By manually inputting so much data, it is difficult to perform a "what-if" analysis. This type of analysis allows the user to vary, say, the R-value of a wall to see how much it will affect the total heating load, or vary the orientation of a building to minimize the cooling load. "What-if" analysis is becoming more important as engineers and architects perform sustainable design.
HVAC analysis software is quite complex, and its use often requires a solid engineering background and extensive training. This leaves architects at the mercy of HVAC engineers when doing this type of analysis at early stages of design.
The new method
While the current way of calculating HVAC cooling and heating loads has been around for 25 years, a new way has emerged that promises to revolutionize the way engineers perform their heating and cooling load analysis. This new method involves 3-D modeling authoring tools and built-in or third-party analysis tools. We will talk about each of these components in more detail.
3-D modeling authoring tools: 3-D modeling authoring tools are CAD software that allow the user to draw a realistic representation of a new or existing building. 3-D has been around for a while, but until recently, 3-D modeling tools were just a collection of lines, arcs, and circles that visually conveyed the geometry of the building and nothing else.
With the advent of building information modeling (BIM) authoring tools, these 3-D models have become much more intelligent. Not only do they present the 3-D geometry of a building, but they also contain detailed information about each of the components of the building including wall types, window types, number of people, equipment characteristics, and any other information important for analysis purposes. We now have the capability to create an information-rich 3-D model that can be used not only for construction documentation, but also for consumption by analysis tools for calculating cooling and heating loads, and performing building energy and lighting analysis.
Built-in or third-party analysis tools: A number of 3-D modeling tools also include built-in analysis capabilities for calculating heating and cooling loads and performing lighting analysis. This type of functionality is very convenient for the end user because all authoring and analysis capabilities are located within one software tool.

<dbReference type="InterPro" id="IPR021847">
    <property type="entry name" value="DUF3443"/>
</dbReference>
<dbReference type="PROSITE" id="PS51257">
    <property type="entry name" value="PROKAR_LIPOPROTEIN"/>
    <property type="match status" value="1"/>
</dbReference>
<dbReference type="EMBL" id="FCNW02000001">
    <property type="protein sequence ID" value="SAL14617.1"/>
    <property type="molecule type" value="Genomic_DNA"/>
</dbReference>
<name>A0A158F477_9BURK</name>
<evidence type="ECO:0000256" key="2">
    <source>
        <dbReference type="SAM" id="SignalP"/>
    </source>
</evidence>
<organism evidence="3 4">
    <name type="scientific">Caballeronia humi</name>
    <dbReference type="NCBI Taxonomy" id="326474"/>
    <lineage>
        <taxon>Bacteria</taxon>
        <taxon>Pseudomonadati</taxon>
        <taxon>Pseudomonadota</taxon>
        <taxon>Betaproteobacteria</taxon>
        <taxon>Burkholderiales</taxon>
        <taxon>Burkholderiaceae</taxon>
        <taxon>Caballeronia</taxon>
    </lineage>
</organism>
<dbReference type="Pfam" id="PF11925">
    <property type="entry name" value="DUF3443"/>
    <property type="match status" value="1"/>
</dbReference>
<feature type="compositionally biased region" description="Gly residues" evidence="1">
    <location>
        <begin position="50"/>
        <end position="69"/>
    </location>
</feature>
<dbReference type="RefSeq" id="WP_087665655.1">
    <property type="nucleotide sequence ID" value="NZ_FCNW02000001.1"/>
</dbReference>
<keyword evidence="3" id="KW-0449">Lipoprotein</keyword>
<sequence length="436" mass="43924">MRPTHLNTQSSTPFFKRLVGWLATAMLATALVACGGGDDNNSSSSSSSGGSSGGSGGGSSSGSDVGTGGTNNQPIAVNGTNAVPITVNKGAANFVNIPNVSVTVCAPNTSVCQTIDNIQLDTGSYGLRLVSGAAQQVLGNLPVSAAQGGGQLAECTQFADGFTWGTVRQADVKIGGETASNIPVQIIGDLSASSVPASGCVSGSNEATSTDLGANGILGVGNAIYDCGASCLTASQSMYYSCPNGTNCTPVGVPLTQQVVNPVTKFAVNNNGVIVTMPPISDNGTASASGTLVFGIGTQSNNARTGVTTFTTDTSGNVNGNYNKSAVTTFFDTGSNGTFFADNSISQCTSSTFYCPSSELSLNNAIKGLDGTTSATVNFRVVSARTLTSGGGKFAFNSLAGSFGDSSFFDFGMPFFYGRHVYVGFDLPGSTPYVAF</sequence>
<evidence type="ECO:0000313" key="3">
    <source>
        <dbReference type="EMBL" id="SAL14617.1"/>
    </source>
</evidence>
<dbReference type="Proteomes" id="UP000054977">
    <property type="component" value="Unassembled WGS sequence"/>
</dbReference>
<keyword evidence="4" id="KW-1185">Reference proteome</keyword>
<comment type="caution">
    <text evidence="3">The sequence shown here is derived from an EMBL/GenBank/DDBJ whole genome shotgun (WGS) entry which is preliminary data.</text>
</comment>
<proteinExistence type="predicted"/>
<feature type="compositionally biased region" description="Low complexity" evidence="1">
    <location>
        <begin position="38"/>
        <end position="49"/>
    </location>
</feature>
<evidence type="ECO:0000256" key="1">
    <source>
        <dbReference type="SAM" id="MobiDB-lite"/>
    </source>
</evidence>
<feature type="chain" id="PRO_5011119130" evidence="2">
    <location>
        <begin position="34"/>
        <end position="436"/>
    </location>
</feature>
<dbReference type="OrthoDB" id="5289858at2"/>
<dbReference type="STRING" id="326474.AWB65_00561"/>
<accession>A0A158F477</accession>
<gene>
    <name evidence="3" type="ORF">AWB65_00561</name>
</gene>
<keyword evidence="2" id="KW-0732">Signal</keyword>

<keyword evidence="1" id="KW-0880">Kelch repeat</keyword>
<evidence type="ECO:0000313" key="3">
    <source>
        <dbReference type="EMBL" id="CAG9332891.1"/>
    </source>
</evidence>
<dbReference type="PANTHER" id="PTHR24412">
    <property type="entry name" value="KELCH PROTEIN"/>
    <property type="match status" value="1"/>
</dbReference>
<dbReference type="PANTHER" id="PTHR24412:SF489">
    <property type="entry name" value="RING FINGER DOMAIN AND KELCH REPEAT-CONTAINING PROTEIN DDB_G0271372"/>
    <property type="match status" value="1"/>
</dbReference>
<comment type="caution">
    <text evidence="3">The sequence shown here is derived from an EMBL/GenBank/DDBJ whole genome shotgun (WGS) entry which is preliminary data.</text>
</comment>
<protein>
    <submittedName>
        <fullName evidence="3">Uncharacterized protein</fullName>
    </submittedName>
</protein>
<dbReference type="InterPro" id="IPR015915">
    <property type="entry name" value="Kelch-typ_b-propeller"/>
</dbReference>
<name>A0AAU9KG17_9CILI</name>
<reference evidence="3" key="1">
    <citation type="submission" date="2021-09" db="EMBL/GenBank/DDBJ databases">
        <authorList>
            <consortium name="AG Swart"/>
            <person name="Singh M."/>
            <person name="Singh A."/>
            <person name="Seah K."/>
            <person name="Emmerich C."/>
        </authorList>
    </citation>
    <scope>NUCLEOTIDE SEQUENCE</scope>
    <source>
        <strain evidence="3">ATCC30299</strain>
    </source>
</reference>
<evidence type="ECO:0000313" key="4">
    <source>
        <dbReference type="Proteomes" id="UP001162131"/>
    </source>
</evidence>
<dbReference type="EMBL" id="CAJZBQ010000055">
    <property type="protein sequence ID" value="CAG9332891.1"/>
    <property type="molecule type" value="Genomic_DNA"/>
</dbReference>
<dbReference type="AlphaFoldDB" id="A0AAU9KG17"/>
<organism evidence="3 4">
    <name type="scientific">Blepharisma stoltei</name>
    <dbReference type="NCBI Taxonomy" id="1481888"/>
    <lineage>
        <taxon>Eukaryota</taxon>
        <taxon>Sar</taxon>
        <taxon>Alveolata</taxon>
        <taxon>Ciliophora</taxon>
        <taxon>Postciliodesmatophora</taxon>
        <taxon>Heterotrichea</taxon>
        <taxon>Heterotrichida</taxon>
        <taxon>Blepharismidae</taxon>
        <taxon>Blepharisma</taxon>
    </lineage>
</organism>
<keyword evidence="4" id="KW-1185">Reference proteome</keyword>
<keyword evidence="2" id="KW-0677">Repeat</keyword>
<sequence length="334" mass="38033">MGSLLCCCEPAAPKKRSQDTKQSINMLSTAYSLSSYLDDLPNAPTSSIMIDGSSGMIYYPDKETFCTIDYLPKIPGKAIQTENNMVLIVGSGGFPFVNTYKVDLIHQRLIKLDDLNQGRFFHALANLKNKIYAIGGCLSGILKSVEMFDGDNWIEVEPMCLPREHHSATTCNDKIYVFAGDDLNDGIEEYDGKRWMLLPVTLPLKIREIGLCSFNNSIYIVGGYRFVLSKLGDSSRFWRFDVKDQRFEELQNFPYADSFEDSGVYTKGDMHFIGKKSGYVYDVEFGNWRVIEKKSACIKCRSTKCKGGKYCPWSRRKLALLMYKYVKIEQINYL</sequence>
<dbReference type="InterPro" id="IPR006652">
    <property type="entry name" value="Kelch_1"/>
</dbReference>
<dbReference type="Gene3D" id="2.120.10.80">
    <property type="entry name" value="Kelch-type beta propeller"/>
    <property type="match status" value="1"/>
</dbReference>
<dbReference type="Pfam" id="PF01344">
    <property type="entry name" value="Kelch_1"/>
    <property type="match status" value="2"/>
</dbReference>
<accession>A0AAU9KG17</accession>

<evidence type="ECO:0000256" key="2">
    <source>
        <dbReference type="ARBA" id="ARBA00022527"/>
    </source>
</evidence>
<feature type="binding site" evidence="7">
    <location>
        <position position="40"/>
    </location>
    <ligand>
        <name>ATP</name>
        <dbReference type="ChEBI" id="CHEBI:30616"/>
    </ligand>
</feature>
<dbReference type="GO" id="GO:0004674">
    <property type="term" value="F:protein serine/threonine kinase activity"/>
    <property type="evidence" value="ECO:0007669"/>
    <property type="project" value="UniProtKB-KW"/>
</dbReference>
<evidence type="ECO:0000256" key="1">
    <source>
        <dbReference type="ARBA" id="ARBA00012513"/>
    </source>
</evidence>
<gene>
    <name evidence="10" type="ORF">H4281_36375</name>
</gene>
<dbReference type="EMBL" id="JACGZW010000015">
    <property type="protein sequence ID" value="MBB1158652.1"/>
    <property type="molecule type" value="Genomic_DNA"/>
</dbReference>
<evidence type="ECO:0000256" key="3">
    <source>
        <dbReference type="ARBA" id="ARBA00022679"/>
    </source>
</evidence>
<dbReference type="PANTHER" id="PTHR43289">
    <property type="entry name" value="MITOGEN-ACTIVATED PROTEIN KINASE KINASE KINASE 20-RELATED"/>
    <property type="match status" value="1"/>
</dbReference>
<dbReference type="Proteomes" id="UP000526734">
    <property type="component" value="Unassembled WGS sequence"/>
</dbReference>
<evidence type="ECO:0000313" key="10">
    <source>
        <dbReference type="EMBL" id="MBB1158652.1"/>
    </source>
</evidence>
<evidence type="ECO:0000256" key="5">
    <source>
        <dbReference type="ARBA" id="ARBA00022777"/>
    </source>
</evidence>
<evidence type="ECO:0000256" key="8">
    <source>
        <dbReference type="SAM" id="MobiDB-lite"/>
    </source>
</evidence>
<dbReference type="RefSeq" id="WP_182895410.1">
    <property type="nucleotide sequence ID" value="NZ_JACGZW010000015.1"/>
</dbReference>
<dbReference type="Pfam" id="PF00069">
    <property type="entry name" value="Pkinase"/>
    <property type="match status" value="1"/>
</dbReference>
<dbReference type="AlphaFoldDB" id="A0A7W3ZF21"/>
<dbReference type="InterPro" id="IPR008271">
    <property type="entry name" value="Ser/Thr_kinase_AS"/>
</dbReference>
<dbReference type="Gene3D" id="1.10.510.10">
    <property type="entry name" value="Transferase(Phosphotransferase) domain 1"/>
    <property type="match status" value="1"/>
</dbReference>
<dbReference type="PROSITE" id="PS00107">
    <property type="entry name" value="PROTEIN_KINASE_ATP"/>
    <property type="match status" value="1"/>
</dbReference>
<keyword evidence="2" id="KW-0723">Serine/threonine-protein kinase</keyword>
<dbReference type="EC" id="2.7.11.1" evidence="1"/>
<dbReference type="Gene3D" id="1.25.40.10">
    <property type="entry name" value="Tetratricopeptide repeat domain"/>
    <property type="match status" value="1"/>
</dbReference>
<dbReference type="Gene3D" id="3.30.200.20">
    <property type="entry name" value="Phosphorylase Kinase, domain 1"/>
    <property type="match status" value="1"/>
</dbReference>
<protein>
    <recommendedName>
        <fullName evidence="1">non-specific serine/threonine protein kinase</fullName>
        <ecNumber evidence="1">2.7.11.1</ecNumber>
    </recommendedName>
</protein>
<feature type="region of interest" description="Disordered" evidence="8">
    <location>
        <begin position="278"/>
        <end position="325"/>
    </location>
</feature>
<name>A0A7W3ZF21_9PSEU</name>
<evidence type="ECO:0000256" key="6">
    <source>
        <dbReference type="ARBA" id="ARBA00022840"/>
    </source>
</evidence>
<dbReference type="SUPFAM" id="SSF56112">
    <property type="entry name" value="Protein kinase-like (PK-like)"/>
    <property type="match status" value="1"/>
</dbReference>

However, many engineers are comfortable with the stand-alone third-party analysis software that they have been using for many years. Therefore, a new method of interoperability has emerged that allows the transfer of information from 3-D models to existing stand-alone analysis applications.
The use of BIM provides advantages over more traditional methods of performing general building analysis, including:
It eliminates the need to manually input building data into tabular-input software programs.
Since it speeds up the entire authoring/analysis process, it allows for much more what-if analysis. Architects can easily rotate a building and determine which orientation is the optimal one for reducing energy usage. Using conceptual analysis tools is appropriate at the early stage of building design because architects are looking for the energy usage delta comparing one scenario to another.
BIM adheres to the "write once, run anywhere" paradigm where just one source of geometric and building data exists that can be reused by multiple analysis tools.
BIM can be used at all stages of the building construction and design lifecycle process, allowing building owners and facility managers to refer to it for maintenance and operations purposes.
Additional advantages to using a 3-D BIM model specific for heating and cooling load analysis include the following:
It provides the ability to take into account adjacent buildings that shade the building being analyzed. Conventional tabular input-type software does not accurately represent shading caused by adjacent buildings or even large trees. Usually, the engineer has to tweak the software by specifying a wall that is 100% shaded at a northern-facing orientation (in the Northern Hemisphere). With 3-D modeling software, the user can include the models of adjacent buildings. This better represents the shading effects for different times of the day, and it more accurately models the building's daily cooling load profile.